Diabetes is a chronic condition and once you’ve been diagnosed with it, you need to take care of your health by monitoring and keeping your sugar levels in check.
These checks become more important and necessary when you’re pregnant, as your body goes through a lot of changes.
Yes, you can fall pregnant if you have diabetes, but managing your condition becomes important for your own health and the health of your baby.
How will diabetes affect your pregnancy?
Poorly controlled diabetes increases the chances of having a big baby, weighing of more than four kilograms (a larger-than-average newborn). This is caused by the high blood glucose (sugar) that leads to more glucose crossing the placenta, to the baby. All this excess sugar means your baby produces more of the hormone insulin, which changes to fat. This fat will mostly be found around the baby’s shoulders and trunk. This is bad news as it might up your chances of having a difficult labour and birth.
The most common complications of diabetes affect the eyes, kidneys and nervous system. After you’ve delivered your baby, these symptoms usually disappear but you or your baby might need treatment.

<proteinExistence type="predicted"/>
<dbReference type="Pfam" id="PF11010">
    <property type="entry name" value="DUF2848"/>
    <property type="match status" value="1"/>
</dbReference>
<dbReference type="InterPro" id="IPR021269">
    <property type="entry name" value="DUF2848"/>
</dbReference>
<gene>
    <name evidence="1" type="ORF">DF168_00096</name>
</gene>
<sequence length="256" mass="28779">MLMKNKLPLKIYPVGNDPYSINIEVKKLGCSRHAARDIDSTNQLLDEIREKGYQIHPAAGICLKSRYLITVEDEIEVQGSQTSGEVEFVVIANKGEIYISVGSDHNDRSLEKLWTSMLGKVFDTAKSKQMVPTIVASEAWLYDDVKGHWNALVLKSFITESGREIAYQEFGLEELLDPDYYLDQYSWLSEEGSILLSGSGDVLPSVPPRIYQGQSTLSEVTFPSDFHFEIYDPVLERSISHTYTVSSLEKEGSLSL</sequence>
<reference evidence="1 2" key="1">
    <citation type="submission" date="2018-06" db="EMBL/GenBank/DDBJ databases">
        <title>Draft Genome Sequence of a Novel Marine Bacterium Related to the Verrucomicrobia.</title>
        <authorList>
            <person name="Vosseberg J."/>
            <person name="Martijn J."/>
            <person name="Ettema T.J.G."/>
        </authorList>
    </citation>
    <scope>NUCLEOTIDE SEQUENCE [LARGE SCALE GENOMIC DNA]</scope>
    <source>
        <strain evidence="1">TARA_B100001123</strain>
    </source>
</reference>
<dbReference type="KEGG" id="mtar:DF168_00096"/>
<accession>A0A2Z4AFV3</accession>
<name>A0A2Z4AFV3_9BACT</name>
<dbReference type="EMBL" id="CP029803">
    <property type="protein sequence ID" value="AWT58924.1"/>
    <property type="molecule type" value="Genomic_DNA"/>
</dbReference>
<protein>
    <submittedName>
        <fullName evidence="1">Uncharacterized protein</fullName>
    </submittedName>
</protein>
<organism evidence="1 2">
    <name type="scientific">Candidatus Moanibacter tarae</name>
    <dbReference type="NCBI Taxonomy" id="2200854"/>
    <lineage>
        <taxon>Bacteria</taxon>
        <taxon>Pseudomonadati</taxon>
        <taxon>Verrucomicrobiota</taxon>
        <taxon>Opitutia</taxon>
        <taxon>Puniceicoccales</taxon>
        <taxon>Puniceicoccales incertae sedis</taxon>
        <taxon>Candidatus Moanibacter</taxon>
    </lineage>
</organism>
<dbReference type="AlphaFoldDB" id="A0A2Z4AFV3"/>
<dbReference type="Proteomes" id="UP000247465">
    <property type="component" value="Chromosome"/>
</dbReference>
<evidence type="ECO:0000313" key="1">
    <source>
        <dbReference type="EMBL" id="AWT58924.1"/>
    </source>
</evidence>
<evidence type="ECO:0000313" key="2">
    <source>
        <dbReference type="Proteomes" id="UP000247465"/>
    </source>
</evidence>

Let your doctor know about any changes in your body as these could be symptoms of an underlying condition. Common conditions with pregnant women are:
- Urinary tract infection that leads to fever.
- Swelling in limbs and face.
- Carpal tunnel syndrome that leads to numbness and tingling in hands.
- High blood pressure that leads to fluid build-up.
- Protein in urine.
- Risk of premature delivery.
Most of your baby’s organs start forming during the first trimester of your pregnancy. It’s very important to start controlling your diabetes not just when you are pregnant, but before you even plan to have a child.
A healthy mom means a healthy baby:
- Do a pre-pregnancy test to assess your blood sugar levels. This will help you plan diet and lifestyle changes.
- Check with your doctor if you can continue your current diabetic medications while trying to get pregnant. You’ll most likely be advised to switch to insulin injections.
- Monitor your blood sugar levels regularly. Get a home kit for convenience.
- Exercise regularly and control your diet.
- Since you’re likely to have a high-risk pregnancy, speak to a It’s better to talk with someone who has experience in treating pregnant women with diabetes. This will make for an easier pregnancy journey for you and your baby
Good to know:
Exercise can do a pregnant mom a world of good! It can help to keep your diabetes in check while at the same time contributes to your overall health.
Women who exercise throughout their pregnancy may also experience:
- Increased energy levels.
- A more positive outlook and lower anxiety levels.
- An easier, uncomplicated labour.
- Faster recovery time after giving birth.
- Ability to maintain a steady, reasonable weight gain.
- Less chance of needing a caesarean.
- Faster postpartum weight loss.
- Better sleep quality.